I suppose I ought to be happy that the House has passed a non-binding Measure Opposing Troop Surge.
But. It seems clearer each day that there is no serious strategy for victory in Iran — however defined (and it usually isn't defined by those who shout for it most loudly). There is no serious plan for how we will staff the conflict other than extending the rotation of troops who have suffered enough. There is no serious plan even for equipping the troops on the ground, many of whom are being deployed without the armor that might protect their vehicles against IEDs and the like.
There is, at last, some sort of plan in the next budget for paying to replace the equipment this war is chewing up. The contractors will be OK; if only we had equally good plans for the soldiers and families being chewed up by this war. Not to mention the Iraqis.
Otherwise, what planning we find in the White House seems to be about rattling sabers at Iran and hoping they take the bait, allowing massive air strikes in retaliation. This is the sort of planning you expect from drug addicts scheming for a new fix.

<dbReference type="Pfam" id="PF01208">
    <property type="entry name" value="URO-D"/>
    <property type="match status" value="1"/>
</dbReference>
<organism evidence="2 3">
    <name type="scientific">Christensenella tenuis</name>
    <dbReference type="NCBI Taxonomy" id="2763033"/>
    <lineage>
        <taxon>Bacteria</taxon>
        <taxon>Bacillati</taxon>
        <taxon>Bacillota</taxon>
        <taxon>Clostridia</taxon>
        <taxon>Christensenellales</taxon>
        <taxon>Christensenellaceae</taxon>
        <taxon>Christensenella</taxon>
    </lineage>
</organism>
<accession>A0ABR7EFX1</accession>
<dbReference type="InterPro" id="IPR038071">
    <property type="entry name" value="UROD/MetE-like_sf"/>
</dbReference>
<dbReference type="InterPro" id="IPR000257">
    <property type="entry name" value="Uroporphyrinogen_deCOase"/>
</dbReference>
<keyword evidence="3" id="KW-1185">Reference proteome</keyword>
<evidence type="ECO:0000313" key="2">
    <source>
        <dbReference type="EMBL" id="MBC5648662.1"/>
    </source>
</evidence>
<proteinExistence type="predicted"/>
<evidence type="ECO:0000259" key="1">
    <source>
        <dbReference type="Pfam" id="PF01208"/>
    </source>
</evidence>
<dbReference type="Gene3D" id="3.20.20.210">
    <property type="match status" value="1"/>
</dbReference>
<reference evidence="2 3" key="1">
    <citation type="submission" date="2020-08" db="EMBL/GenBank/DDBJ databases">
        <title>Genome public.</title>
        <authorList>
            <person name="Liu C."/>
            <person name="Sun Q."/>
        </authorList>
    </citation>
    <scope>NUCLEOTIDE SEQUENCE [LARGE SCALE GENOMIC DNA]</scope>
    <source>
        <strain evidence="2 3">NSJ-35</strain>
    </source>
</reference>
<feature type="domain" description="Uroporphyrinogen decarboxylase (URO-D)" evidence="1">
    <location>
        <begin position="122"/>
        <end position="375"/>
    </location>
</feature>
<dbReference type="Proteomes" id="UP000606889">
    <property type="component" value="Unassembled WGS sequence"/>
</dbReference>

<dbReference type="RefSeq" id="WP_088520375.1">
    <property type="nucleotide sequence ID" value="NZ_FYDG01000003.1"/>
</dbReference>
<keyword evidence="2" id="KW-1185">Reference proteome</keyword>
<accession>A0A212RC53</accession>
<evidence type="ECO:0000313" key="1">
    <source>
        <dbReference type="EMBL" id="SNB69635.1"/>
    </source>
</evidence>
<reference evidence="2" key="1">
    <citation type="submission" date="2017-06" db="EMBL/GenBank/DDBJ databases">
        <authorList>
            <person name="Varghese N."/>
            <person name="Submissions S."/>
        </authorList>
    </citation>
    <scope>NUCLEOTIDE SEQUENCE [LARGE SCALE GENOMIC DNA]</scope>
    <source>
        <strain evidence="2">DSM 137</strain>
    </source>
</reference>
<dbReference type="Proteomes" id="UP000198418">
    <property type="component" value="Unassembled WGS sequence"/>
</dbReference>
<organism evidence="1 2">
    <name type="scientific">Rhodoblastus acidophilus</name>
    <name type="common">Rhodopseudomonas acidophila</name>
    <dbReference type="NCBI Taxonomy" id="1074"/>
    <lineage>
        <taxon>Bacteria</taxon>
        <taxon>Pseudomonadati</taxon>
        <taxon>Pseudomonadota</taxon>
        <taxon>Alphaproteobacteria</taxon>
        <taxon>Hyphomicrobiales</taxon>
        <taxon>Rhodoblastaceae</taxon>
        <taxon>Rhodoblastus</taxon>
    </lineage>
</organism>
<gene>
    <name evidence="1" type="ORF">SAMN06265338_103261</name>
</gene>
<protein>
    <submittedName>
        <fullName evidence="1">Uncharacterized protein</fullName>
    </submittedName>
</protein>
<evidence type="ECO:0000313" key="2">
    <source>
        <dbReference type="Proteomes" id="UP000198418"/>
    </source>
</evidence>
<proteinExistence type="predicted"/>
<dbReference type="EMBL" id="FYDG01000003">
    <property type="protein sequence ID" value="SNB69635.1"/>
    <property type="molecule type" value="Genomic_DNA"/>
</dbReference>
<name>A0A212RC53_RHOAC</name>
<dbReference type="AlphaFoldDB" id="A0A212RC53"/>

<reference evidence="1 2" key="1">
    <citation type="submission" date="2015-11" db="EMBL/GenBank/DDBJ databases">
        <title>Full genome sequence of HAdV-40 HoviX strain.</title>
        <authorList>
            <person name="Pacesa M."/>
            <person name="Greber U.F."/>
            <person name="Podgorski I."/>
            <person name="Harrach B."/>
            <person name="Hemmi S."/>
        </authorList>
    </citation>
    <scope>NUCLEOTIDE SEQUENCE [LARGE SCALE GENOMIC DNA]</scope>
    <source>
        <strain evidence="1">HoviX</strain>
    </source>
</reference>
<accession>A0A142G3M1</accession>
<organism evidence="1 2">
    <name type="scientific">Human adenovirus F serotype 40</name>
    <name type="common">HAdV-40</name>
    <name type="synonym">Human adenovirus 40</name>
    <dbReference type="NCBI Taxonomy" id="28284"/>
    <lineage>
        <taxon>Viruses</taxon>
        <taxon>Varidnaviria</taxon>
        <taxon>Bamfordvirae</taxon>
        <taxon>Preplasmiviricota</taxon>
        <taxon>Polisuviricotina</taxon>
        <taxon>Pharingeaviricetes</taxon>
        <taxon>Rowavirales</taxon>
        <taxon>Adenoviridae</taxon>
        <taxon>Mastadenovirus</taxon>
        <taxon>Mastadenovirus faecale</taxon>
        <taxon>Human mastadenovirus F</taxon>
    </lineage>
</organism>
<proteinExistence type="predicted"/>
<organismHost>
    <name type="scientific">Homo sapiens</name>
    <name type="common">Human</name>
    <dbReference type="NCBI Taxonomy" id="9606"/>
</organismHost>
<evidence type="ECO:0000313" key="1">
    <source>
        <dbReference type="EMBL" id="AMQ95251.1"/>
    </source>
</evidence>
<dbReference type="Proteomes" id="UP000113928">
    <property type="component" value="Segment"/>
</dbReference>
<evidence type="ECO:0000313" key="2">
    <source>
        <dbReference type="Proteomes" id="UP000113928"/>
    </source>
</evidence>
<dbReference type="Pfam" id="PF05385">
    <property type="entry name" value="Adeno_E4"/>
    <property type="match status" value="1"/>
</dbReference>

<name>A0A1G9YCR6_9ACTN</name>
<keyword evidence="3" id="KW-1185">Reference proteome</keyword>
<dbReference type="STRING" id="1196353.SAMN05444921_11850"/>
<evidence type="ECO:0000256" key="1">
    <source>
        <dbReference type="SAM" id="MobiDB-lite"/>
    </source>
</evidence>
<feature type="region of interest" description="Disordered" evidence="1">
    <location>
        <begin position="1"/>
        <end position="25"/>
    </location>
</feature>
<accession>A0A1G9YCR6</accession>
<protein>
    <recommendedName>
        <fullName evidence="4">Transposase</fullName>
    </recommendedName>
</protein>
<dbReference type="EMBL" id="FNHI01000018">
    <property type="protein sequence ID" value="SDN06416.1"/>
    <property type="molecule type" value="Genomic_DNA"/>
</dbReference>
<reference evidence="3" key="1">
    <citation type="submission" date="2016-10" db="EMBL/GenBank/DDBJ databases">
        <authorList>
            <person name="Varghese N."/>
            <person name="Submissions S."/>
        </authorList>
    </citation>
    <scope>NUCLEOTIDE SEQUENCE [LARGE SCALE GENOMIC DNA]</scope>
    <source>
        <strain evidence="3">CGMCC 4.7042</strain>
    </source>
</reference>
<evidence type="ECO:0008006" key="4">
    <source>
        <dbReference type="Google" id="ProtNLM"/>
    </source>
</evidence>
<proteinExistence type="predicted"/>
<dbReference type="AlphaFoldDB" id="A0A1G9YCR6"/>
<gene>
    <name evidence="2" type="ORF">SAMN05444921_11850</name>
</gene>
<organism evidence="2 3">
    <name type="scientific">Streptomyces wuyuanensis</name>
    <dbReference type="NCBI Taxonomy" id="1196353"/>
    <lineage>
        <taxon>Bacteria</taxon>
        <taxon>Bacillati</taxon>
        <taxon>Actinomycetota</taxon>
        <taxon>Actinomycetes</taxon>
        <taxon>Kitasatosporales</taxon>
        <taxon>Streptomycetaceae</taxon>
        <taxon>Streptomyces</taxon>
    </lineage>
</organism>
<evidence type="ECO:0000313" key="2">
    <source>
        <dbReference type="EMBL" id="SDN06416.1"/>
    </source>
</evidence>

In this atmosphere, the House of Representatives has labored hard. Members debated for 44 hours and 55 minutes. Over the past four days, a total of 393 Members spoke on the House Floor: 221 Democrats, and 172 Republicans. And then they voted. And now we have a totally precatory resolution aimed at the surge that doesn't even condemn the war, and doesn't address the Iran situation.
The radio said “Bush suffers a major political defeat.” Let me tell you how much that defeat matters: while the House was debating today, the Pentagon shipped off another 1,000 troops.
I understand the argument that this is a first step in a long campaign. Members who voted for this will see that they are not struck dead by lightening and this will embolden them.
Wee, sleekit, cowrin', tim'rous beastie,
O, what a panic's in thy breastie!
Thou need na start awa sae hasty,
Wi' bickering brattle!
And, yes, it could be even worse: the Senate tomorrow will vote on whether it can even vote on a similar, equally precatory, resolution. UPDATE: And may not even pass the resolution with the 60 votes needed to allow debate.
I'm so excited and heartened I can't hardly stand it.